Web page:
New York

State Demographics

In 1996, New York's youth population under age 18 was approximately 4,540,500 (Casey Foundation 1998).

Of the State's children, approximately 12 percent were living in families with incomes below 50 percent of the poverty level in 1995. It is estimated that in 1995, approximately 15 percent of New York's children under age 13 were living in working-poor families or families where at least one parent was working 50 or more hours a week but the family's income was still below the poverty level (Casey Foundation 1998).

New York ranked 19th in the country in terms of teen birth rate for 1995. This same year, the birth rate in the State was approximately 28 births per 1,000 young women ages 15-17. This was up from 22 births per 1,000 young women in 1985 (Casey Foundation 1998). In 1992, there were 25,330 births to New York State young women ages 15-19. Further, there were an additional 640 births to New York State young women under the age of 15 (New York Kids Count 1995, p. 38).

In 1992-93, approximately 3.9 percent of New York State's public high school students dropped out of school. In New York City, the dropout rate was 6 percent, more than twice that of the rest of the State (New York Kids Count 1995, p. 16).

Offense Patterns and Processing of Juvenile Female Offenders

The following statistics give an overview of the information available on female offending and processing patterns in New York:

  • In 1994, young women represented 20 percent (14,632) of juvenile arrests for youth under age 16 (this does not include runaways). When runaways are added to the total, young women represented 22.5 percent (17,302) of all youth arrested (New York Division of Criminal Justice Services 1994).

  • In 1994, young women accounted for 52 percent (2,670) of all youth under age 16 arrested for running away (New York Division of Criminal Justice Services 1994).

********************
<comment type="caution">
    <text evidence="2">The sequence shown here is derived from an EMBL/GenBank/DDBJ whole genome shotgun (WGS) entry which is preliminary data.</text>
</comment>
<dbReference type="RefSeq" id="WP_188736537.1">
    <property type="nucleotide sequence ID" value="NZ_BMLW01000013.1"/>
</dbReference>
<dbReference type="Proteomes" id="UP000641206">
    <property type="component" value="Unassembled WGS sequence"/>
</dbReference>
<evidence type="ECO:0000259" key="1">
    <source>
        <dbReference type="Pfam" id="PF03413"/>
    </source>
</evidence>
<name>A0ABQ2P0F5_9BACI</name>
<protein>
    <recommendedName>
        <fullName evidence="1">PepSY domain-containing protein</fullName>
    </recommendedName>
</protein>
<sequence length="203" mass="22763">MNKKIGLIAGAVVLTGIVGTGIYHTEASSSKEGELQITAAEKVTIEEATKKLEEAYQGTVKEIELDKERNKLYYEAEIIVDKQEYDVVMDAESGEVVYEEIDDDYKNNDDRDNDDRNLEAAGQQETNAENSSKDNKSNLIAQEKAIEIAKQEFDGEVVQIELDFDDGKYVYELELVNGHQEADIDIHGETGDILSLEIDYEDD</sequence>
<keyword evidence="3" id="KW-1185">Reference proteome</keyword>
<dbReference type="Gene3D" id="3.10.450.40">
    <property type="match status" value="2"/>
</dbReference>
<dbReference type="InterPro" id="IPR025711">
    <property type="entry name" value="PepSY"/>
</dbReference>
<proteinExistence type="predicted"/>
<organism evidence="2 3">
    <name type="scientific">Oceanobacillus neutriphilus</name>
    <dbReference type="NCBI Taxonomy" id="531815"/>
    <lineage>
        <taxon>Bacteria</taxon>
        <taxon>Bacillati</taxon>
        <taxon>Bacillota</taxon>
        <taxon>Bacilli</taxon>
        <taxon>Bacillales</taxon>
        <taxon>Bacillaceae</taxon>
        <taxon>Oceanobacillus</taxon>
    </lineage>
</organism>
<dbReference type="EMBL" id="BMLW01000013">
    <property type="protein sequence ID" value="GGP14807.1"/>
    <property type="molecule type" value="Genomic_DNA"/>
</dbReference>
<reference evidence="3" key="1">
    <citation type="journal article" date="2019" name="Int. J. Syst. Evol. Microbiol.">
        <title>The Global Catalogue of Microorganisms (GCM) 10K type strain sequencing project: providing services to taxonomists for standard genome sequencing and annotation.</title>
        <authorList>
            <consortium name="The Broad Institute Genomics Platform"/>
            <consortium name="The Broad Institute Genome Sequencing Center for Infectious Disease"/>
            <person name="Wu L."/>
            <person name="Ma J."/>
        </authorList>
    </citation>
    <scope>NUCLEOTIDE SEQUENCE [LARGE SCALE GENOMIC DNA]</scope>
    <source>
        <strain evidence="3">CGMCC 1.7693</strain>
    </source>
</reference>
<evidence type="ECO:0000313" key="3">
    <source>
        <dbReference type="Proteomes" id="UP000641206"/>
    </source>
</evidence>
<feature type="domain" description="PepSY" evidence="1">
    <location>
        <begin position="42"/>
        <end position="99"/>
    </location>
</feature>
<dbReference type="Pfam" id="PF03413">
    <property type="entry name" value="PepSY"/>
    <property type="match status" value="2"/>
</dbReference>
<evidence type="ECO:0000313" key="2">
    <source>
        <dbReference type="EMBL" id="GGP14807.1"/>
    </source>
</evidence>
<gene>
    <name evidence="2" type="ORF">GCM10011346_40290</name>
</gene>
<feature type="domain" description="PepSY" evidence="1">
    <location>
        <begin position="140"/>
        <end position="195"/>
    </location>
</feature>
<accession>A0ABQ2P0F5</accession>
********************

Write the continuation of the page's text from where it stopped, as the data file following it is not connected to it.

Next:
• In 1993, young women represented 15 percent (369) of all youth admitted to Division for Youth custody (New York Division of Criminal Justice Services 1995, p. 2).

  • In 1992, young women represented 28 percent (1,845) of the youth admitted to detention and 12 percent (534) of the youth committed (Poe-Yamagata and Butts 1996, p. 19).

Table 15. New York Top 10 Offenses for Young Women Under Age 16, 1994



Larceny -- theft


Running away


Simple assault




All other offenses


Disorderly conduct


Other F/P offenses




Aggravated assault


Criminal mischief


Source: New York Division of Criminal Justice (1994)

Approach to Female Offenders

New York has established the following goals for addressing the needs of juvenile female offenders and at-risk young women in the State:

  • Supply funds for the development of gender-specific programming in the areas of self-esteem building, teen pregnancy, vocational skill building, multicultural education, parenting skills, and curriculum development for residential facilities.

  • Promote improved levels of health and mental health programming and services for young women in residential care in New York State.


Annie E. Casey Foundation. 1998. KIDS COUNT Online Data Service. Annie E. Casey Foundation, Baltimore, MD.

New York Kids Count. 1995. 1995 Data Book. Association of New York State Youth Bureaus, New York, NY.

New York Division of Criminal Justice Services. 1994. New York Juvenile Justice and Delinquency Prevention Three Year Plan FY 1994. Submitted to the Office of Juvenile Justice and Delinquency Prevention, Washington, DC.

New York Division of Criminal Justice Services. 1995. New York 1995 Challenge Activity E Grant Application. Submitted to the Office of Juvenile Justice and Delinquency Prevention, Washington, DC.

Poe-Yamagata, E., and J.A. Butts. 1996. Female Offenders in the Juvenile Justice System: Statistics Summary. Office of Juvenile Justice and Delinquency Prevention, Washington, DC.

Juvenile Female Offenders: A Status of the States Report October 1998